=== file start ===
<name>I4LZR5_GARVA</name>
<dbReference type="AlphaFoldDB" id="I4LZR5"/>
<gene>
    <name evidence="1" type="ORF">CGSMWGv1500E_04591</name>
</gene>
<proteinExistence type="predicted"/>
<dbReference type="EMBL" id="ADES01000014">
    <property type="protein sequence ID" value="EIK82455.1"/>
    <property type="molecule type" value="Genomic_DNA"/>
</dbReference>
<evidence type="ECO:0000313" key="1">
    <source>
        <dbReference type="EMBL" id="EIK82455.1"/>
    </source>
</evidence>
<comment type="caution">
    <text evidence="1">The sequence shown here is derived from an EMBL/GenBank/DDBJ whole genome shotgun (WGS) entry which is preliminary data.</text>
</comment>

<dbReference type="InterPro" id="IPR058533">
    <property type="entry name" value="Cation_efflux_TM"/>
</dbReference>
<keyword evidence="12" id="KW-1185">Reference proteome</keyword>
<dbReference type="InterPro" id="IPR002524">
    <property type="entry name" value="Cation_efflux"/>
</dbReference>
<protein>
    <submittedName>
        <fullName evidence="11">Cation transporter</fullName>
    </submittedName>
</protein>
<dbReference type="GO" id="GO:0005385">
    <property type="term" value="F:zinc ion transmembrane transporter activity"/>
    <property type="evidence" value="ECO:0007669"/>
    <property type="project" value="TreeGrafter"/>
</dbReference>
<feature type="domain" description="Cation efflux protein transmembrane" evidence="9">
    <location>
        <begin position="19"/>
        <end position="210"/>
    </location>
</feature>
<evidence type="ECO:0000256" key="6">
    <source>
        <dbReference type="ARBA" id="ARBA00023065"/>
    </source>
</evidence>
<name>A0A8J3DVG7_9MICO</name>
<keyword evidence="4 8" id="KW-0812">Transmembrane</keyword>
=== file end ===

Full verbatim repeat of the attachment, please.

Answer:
<name>I4LZR5_GARVA</name>
<dbReference type="AlphaFoldDB" id="I4LZR5"/>
<gene>
    <name evidence="1" type="ORF">CGSMWGv1500E_04591</name>
</gene>
<proteinExistence type="predicted"/>
<dbReference type="EMBL" id="ADES01000014">
    <property type="protein sequence ID" value="EIK82455.1"/>
    <property type="molecule type" value="Genomic_DNA"/>
</dbReference>
<evidence type="ECO:0000313" key="1">
    <source>
        <dbReference type="EMBL" id="EIK82455.1"/>
    </source>
</evidence>
<comment type="caution">
    <text evidence="1">The sequence shown here is derived from an EMBL/GenBank/DDBJ whole genome shotgun (WGS) entry which is preliminary data.</text>
</comment>

<dbReference type="InterPro" id="IPR058533">
    <property type="entry name" value="Cation_efflux_TM"/>
</dbReference>
<keyword evidence="12" id="KW-1185">Reference proteome</keyword>
<dbReference type="InterPro" id="IPR002524">
    <property type="entry name" value="Cation_efflux"/>
</dbReference>
<protein>
    <submittedName>
        <fullName evidence="11">Cation transporter</fullName>
    </submittedName>
</protein>
<dbReference type="GO" id="GO:0005385">
    <property type="term" value="F:zinc ion transmembrane transporter activity"/>
    <property type="evidence" value="ECO:0007669"/>
    <property type="project" value="TreeGrafter"/>
</dbReference>
<feature type="domain" description="Cation efflux protein transmembrane" evidence="9">
    <location>
        <begin position="19"/>
        <end position="210"/>
    </location>
</feature>
<evidence type="ECO:0000256" key="6">
    <source>
        <dbReference type="ARBA" id="ARBA00023065"/>
    </source>
</evidence>
<name>A0A8J3DVG7_9MICO</name>
<keyword evidence="4 8" id="KW-0812">Transmembrane</keyword>